A jungle lab

MEME researcher Wong Ee Phin is in the midst of adapting a field-hormone extraction method to enable on-the-spot hormone analysis in the Malaysian rainforest. This means researchers will actually be able to compare things like stress levels and health conditions of elephants living deep within the nurtient-sparse rainforest, as well as those living at the interface between forest and human-dominated landscapes. MEME (Management and Ecology of Malaysian Elephants), a collaboration between the University of Nottingham Malaysia Campus and the Department of Wildlife and National Parks is studying elephant populations in and around the Belum-Temengor rainforest.

WHAT happens to translocated elephants that have been moved hundreds of kilometres away from their homes, due to human-elephant conflict? A number of things: some elephants might find a new herd, some might try finding their way back to their home, whilst others might just wander alone, like Mak Jalong, an elephant that was translocated from her home a year ago, due to crop-raiding behaviour.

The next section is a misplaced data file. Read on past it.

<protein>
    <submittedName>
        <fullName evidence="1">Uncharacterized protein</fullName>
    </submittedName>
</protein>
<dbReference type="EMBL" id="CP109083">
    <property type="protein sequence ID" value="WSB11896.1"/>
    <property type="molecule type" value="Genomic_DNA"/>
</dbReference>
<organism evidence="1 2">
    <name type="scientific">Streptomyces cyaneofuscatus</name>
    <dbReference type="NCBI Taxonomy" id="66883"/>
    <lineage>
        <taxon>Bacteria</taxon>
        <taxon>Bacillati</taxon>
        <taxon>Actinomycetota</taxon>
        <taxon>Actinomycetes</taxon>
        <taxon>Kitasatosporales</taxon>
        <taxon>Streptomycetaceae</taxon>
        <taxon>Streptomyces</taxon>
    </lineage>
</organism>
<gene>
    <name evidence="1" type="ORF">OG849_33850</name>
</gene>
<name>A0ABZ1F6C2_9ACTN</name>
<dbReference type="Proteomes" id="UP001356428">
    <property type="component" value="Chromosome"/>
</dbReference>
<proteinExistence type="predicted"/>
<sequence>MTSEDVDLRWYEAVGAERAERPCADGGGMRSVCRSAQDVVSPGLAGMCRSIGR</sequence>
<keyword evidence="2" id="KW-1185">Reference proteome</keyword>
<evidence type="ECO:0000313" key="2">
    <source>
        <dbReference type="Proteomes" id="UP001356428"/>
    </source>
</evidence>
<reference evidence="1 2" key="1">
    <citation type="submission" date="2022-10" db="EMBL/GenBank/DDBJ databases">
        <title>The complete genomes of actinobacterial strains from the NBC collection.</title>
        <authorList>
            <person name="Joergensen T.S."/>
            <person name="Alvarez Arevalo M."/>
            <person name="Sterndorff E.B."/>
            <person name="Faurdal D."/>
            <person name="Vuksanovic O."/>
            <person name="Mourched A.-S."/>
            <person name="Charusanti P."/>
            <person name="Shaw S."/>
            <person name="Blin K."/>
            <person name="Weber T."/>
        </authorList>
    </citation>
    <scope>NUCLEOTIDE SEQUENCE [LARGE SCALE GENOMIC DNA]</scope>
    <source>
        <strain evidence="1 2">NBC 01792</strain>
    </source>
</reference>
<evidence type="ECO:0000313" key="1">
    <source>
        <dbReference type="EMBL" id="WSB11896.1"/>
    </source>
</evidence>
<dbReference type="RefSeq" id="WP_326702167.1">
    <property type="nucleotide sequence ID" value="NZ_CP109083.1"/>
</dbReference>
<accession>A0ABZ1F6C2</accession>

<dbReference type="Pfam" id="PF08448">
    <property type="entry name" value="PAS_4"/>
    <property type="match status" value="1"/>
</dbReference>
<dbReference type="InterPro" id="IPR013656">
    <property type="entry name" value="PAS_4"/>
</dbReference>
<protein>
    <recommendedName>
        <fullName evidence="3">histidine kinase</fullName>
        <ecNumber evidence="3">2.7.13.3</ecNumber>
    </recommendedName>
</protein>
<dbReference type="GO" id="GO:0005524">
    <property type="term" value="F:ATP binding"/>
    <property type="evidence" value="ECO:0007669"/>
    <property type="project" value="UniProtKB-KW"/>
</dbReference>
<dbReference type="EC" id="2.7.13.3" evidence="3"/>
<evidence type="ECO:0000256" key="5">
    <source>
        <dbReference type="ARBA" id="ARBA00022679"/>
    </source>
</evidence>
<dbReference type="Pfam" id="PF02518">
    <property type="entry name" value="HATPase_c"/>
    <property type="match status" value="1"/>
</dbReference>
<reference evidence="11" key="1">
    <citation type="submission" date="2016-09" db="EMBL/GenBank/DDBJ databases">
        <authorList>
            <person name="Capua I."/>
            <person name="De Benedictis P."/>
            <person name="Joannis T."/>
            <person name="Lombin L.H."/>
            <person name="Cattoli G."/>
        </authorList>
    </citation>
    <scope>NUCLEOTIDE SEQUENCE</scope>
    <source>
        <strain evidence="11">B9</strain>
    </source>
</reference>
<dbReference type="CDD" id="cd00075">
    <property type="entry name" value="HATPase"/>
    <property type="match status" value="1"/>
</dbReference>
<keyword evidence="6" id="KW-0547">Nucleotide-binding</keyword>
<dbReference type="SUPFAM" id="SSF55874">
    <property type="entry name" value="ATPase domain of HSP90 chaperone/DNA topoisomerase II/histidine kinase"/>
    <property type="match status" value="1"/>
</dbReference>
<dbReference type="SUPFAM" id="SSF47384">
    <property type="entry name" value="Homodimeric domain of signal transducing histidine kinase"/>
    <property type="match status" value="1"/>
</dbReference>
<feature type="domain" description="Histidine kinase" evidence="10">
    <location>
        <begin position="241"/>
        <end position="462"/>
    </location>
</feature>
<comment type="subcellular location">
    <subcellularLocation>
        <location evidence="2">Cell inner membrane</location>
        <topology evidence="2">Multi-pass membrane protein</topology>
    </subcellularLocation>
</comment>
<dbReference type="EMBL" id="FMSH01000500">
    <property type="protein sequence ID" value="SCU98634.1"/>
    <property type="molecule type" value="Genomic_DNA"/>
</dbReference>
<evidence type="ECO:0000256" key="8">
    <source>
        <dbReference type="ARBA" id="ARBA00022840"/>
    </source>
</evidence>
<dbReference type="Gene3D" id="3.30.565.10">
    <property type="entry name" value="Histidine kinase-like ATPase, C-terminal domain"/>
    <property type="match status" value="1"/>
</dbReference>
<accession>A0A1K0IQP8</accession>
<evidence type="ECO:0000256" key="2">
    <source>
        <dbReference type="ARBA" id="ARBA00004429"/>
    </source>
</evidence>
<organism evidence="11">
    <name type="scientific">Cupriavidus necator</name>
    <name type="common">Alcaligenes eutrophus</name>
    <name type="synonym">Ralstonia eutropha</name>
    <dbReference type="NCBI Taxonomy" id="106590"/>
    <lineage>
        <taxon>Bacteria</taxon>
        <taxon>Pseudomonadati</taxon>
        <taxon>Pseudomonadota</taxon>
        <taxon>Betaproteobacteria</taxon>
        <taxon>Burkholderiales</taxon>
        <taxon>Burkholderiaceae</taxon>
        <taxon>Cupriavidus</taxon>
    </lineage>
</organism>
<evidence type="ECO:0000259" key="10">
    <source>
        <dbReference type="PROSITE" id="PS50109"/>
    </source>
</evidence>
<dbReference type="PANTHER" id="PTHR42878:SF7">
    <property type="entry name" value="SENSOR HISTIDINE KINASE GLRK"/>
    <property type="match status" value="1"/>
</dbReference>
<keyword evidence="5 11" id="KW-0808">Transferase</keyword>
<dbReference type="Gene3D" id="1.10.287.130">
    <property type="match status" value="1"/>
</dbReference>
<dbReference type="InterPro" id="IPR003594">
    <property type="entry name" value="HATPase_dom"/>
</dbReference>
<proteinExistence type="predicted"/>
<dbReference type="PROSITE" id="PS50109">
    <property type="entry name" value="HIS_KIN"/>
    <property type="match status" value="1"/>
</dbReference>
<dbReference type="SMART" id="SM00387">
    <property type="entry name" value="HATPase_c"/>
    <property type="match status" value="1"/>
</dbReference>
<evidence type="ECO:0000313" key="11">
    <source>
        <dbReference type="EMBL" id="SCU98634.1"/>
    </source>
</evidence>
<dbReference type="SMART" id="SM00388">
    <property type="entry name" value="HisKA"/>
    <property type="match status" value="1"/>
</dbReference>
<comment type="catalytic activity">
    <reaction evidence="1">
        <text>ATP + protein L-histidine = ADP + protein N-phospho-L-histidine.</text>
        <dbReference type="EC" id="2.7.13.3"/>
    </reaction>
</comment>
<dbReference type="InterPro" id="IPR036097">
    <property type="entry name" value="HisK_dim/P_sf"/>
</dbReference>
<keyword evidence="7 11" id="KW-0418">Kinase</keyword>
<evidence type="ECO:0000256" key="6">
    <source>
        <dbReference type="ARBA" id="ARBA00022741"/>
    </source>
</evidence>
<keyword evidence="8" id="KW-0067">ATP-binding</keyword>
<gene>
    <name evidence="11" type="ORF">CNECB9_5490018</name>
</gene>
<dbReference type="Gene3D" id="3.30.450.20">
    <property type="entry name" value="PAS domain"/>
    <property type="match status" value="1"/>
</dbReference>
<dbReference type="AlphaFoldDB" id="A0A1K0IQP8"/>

Only time will tell whether she integrates to become a reproductively healthy member of the local elephant population. But now, for the first time since translocation began in the 1970s, a systematic effort is being made to keep track of what happens to elephants once they are released.

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Environment , elephants , MEME , hormone analysis


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